Determining the pollinators of rare and endangered Epacris species: implications for conservation


Summary of final report on the Australian Flora Foundation funded project:

Karen Johnson and Peter McQuillan
University of Tasmania
December 2012

Grant Details   Final Report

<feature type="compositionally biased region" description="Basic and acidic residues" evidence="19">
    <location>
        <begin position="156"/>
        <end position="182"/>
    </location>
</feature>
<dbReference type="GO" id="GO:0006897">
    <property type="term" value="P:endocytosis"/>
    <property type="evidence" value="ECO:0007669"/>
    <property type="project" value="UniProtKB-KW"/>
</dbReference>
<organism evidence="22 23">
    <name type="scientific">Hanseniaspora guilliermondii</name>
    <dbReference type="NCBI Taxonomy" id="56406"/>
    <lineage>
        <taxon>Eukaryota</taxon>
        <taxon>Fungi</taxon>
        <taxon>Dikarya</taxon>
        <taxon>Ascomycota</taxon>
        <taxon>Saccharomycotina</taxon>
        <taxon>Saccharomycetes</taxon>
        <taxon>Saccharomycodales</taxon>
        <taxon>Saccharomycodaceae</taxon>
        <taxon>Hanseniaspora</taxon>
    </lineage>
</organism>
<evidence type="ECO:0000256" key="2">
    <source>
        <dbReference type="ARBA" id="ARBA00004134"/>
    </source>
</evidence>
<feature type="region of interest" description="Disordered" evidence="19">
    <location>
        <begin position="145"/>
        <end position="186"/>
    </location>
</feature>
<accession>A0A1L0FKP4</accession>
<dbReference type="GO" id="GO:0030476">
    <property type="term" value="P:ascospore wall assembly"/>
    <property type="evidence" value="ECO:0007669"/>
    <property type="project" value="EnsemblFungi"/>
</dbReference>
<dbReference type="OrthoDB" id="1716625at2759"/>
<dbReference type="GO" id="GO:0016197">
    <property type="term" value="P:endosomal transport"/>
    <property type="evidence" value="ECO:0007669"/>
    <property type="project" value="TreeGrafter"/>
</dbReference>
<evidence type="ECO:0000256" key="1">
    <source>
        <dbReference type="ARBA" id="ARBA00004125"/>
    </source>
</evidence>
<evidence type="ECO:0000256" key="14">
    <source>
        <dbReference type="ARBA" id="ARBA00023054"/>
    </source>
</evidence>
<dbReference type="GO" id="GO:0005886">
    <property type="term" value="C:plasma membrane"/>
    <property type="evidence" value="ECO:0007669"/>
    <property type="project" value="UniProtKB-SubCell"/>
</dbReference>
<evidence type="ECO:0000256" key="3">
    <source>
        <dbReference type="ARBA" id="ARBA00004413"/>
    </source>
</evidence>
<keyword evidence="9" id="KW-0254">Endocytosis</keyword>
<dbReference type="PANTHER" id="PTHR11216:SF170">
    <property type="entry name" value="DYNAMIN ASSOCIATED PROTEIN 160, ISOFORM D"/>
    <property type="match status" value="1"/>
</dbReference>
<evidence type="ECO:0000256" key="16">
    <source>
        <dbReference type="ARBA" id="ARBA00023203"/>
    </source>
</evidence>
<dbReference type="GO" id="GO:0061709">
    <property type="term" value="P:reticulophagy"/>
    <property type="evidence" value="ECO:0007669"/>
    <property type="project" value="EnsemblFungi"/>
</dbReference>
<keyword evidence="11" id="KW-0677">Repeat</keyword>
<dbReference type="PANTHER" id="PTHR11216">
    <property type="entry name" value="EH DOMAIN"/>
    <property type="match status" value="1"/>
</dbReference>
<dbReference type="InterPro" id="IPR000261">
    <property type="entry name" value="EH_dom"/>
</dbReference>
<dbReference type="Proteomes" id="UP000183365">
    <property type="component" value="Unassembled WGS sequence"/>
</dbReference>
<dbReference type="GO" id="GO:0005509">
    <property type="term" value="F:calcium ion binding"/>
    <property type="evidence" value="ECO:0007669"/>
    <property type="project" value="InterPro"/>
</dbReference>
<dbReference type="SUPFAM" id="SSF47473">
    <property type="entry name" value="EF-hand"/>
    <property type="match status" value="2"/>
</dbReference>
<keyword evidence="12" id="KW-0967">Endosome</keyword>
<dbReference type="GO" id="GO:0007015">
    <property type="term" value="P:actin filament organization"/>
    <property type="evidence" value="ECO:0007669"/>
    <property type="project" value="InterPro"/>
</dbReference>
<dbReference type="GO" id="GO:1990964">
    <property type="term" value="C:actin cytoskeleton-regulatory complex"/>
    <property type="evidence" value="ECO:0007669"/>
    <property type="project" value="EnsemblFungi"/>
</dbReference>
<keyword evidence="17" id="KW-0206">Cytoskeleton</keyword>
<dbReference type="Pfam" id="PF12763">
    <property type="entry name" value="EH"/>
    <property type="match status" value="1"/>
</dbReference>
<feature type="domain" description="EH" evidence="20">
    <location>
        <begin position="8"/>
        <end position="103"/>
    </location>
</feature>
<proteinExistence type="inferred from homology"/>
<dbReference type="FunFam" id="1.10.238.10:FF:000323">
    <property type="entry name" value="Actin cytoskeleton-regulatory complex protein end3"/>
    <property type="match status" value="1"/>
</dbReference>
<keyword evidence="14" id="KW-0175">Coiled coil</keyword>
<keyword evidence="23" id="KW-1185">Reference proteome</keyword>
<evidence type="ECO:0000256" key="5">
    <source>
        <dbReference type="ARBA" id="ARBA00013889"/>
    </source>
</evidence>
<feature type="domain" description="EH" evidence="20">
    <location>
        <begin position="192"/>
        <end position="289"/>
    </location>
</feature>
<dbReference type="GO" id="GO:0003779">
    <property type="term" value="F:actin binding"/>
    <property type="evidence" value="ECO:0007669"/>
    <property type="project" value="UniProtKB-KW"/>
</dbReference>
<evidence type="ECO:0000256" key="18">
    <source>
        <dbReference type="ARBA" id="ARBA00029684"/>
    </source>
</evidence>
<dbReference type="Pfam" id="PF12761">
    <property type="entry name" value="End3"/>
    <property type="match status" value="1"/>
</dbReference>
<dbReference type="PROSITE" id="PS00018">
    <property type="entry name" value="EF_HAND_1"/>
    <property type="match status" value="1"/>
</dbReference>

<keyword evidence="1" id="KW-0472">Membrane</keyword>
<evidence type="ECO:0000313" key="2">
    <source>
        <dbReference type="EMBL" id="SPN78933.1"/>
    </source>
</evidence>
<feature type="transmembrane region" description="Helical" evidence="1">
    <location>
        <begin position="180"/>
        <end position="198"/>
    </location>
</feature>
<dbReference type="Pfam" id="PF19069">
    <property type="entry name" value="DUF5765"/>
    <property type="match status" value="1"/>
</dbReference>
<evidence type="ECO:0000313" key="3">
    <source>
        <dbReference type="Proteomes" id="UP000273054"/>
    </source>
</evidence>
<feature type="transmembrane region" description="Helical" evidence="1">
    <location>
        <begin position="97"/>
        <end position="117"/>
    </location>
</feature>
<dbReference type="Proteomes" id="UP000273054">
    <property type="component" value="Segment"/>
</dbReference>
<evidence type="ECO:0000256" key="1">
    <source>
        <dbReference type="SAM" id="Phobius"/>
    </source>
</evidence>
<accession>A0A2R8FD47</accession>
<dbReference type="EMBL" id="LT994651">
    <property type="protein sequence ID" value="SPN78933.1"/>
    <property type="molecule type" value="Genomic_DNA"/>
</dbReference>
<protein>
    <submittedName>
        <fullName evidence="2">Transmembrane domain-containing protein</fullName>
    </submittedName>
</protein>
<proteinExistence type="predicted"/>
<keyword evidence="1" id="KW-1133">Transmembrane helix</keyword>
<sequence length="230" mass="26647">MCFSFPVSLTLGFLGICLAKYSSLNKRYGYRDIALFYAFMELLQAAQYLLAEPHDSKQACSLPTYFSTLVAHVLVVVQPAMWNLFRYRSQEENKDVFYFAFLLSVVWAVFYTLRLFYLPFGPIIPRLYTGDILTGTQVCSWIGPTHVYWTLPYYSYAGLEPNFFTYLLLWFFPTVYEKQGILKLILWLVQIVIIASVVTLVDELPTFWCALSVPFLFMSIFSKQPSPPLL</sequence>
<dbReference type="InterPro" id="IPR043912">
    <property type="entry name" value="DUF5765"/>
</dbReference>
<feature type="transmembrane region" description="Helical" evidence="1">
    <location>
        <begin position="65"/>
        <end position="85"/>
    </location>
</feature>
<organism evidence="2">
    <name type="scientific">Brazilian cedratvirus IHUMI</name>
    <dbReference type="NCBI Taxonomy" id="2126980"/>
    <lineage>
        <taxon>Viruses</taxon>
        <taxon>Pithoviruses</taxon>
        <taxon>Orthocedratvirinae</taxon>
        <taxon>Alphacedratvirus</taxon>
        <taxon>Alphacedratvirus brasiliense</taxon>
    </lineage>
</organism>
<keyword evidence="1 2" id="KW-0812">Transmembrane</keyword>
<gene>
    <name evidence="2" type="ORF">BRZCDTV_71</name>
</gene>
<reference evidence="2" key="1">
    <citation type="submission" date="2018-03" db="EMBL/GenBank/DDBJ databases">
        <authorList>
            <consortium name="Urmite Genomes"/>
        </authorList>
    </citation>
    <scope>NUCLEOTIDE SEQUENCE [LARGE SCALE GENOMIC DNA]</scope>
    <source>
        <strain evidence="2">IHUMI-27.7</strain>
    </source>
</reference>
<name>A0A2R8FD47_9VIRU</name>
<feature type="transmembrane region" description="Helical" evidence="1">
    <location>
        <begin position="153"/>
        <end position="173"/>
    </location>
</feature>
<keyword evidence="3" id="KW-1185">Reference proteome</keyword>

There is little information available on the pollinators of Tasmania’s threatened Epacris species. Our main objective was to determine the pollinators of eight Epacris species; and explore for relationships between pollinators, floral morphology, flowering time and habitat. In completing the objectives we undertook breeding system experiments, quantitatively documented pollinators, collated flowering time and habitat information; and assessed for the potential impact of introduced insects on the native Epacris-pollinator mutualisms. While Epacris species set very little seed in the absence of animals, seed set as a result of animal pollination was successful with up to 30% of capsules containing numerous viable seeds. Epacris species have generalised pollination systems attracting at least 33 different pollinators, including flies, bees and butterflies. Four introduced species also visited Epacris: honey bee, bumble bee, drone fly and cabbage white butterfly. The introduced drone fly and cabbage white butterfly have not previously been recorded as pollinators of the native flora of Tasmania. No statistically significant relationship was found between pollinators, floral attributes, flowering time or habitat. However, the introduced honey bee was the most frequent visitor to many Epacris species and its potential to impact on the native Epacris-pollinator relationships is discussed.